When I first moved to the lower mainland from the north a number of people told me I would miss the change of the seasons. There was an idea conveyed that somehow the south of BC missed out on the glory of fall, or the lovely snow that can cover the rest of the province in the winter.  They had a point, but only to a point. Living here means missing the northern lights dancing in minus forty nights. (Try describing that to someone who has not seen them -impossible.) I miss the crisp tang of the fallen leaves from the cottonwoods and trembling aspen, and there is a burnished golden colour associated with fall in the north that I have yet to really see here. The sky is too enclosed by all the mountains, and the light is different. But Vancouver definitely has a change of season. My walk today was just the usual neighbourhood ramble, listening to a podcast to keep my pace from slowing to a stroll, because this is an attempt to have a bit of exercise. The colours are changing here, and the leaves are falling. In a couple of weeks my street will be covered in a layer of crunchy gold, tan and red leaves, some enormous. The cedars are becoming the predominant green and they contrast with the deep yellow of the aspen leaves that seem to glow from the inside out when the sun is on them. There is a cool breeze that necessitates a light sweater and it invigorates. There were a  few folks doing tai chi in the park, and almost every single walker that passed smiled and said hello. Not too far away are the grey days here, and it is good to take advantage and kind of store up the light to remember in the winter rains.

(So the rose isn’t really a fall image, but it was still so pretty despite some of the cool weather we have had. A lot of the flowers in the neighbourhood are finishing up, and browned on the edges, and this little bloom stood out against the fence.)

Spinning and knitting continue, and some holiday presents made, and participation in a craft along on Ravelry for the first time. (Added because this is theoretically a craft blog. Sunshine, how’s it going over there in the craft department?)

A couple of finished projects.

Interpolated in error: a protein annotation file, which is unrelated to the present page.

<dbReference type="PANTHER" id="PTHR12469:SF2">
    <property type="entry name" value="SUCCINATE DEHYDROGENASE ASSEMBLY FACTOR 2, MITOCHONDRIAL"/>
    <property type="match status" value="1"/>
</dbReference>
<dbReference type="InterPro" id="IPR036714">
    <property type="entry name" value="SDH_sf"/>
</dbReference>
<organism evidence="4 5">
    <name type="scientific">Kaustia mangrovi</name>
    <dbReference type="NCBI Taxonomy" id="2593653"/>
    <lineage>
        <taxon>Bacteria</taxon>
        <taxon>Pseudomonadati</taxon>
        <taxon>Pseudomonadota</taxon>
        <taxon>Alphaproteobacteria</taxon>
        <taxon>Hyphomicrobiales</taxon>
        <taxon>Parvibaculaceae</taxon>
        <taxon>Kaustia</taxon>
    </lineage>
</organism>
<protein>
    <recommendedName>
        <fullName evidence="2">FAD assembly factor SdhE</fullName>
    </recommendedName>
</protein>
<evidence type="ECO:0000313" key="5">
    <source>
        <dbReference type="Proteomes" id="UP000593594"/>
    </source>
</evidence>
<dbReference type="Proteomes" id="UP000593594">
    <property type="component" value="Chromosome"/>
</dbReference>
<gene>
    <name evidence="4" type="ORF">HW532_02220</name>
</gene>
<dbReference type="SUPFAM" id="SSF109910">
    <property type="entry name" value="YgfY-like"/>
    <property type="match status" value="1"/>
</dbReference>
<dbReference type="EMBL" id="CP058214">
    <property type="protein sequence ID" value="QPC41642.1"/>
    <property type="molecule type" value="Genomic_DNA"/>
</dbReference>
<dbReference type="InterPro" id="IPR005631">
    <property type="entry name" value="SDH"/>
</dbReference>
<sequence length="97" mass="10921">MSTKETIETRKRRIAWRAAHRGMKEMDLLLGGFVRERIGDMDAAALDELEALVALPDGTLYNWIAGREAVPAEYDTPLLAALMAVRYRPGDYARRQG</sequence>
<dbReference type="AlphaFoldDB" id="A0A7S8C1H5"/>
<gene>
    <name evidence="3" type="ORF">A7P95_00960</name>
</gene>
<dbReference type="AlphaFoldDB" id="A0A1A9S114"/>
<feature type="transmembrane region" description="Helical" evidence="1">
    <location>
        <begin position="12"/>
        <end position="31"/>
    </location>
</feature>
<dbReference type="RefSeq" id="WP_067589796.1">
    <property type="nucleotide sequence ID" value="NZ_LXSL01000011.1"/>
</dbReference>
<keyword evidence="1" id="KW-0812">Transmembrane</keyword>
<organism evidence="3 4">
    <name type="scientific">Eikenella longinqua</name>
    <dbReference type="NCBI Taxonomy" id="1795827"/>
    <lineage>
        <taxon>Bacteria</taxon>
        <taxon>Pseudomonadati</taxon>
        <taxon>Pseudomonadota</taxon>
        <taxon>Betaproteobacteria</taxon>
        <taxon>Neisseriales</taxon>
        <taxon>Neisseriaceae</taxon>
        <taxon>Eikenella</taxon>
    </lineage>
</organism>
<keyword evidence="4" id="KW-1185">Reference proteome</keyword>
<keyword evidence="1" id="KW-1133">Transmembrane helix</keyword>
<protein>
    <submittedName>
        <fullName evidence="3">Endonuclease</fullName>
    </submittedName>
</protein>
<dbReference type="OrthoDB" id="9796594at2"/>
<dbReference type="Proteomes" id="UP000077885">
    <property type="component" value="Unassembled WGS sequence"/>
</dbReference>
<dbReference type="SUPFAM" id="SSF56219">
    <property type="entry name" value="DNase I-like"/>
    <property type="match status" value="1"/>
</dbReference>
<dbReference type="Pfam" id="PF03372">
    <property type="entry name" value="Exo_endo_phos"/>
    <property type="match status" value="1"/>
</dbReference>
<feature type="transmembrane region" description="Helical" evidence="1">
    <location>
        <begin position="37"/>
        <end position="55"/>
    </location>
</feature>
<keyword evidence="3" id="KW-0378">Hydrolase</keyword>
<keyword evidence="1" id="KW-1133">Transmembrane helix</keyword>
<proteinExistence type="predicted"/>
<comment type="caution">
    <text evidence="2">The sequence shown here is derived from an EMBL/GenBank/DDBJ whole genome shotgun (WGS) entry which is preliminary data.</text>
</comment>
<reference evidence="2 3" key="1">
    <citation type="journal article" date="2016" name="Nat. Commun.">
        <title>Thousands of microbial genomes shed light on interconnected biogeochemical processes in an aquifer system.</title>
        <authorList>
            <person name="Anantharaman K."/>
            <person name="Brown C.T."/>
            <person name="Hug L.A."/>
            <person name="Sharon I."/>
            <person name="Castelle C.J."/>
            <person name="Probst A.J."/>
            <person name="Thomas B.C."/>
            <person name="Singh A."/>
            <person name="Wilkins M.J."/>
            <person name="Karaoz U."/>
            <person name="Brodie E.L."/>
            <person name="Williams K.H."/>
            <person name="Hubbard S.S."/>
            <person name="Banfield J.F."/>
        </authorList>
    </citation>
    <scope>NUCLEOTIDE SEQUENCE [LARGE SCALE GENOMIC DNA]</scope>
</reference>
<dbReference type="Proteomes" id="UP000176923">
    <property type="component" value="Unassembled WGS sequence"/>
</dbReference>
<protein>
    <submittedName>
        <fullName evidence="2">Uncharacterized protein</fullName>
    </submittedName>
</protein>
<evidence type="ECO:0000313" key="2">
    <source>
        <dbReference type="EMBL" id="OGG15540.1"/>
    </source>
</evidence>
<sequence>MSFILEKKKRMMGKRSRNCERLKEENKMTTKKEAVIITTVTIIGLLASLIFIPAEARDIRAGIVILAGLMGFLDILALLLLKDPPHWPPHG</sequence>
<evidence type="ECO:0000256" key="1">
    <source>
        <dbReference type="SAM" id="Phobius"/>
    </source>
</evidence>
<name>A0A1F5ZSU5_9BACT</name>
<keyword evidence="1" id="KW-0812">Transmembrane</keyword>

This is a skein of my hand spun shetland, purchased locally this summer. My spinning was pretty rough, not my most elegant.   My inexpert assessment of fleece had me buying a lovely colour but missing the fact it was full of vegetable matter and broken bits. I really didn’t want it to be a lost cause and decided to try and create a bulky three ply, thick and thin and lumpy and I kind of like the end result after all.  There’s not a lot of it, maybe 40o metres and it would pill horribly as a garment but maybe it could be a really thick soft hat? We shall see. I chalk this up to a learning experience and thoroughly enjoyed it anyhow!

Now the shawl was fun. It’s a granny square shawl, accomplished by essentially crocheting half a granny square till you get dizzy from the miles of lace weight. It was a weird yarn, mill ends I think, there was no label. As far as I can tell it is bits of cotton in all sorts of colour plied with cotton or synthetic thread. It is quite pretty all done up. I edged it with some silk lace weight singles I had found a while ago in a weaving store. Lots of hours in this thing, but quite satisfying.

This urge to create has always been with me, and I am convinced it is a quality we all share. It went dormant for a lot of years, and again, I think this happens to a lot of people. What a shame if it never wakes up again. I went with a friend to a symposium done by a local shop and was amazed at the overflow crowd of interesting people, all gathered to hear a woman talk about the process of designing knitting. It was fun, just plain fun.


A quick post today, just felt like adding a bit of colour.